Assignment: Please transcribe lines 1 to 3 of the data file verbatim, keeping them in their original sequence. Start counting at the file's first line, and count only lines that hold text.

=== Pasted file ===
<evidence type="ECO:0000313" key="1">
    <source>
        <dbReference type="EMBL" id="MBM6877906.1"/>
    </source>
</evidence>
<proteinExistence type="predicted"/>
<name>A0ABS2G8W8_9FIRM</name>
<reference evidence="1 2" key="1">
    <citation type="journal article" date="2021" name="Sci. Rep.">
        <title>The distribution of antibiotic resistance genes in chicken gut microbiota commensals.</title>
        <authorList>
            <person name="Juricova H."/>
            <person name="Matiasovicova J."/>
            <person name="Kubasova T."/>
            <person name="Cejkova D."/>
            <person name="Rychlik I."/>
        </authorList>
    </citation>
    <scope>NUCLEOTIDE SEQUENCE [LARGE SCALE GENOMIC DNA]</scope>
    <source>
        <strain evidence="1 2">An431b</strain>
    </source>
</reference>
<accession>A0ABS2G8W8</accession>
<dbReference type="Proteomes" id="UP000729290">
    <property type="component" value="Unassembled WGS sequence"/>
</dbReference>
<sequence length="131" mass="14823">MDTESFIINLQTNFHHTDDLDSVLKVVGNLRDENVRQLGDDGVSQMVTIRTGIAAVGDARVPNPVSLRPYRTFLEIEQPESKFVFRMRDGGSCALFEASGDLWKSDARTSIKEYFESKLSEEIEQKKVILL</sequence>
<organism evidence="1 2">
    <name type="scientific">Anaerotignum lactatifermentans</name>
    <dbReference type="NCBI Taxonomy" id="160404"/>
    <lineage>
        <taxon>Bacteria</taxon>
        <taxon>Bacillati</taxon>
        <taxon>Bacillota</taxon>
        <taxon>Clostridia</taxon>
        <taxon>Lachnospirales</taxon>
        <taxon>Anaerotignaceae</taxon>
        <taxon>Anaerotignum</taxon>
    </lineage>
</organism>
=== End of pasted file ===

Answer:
<evidence type="ECO:0000313" key="1">
    <source>
        <dbReference type="EMBL" id="MBM6877906.1"/>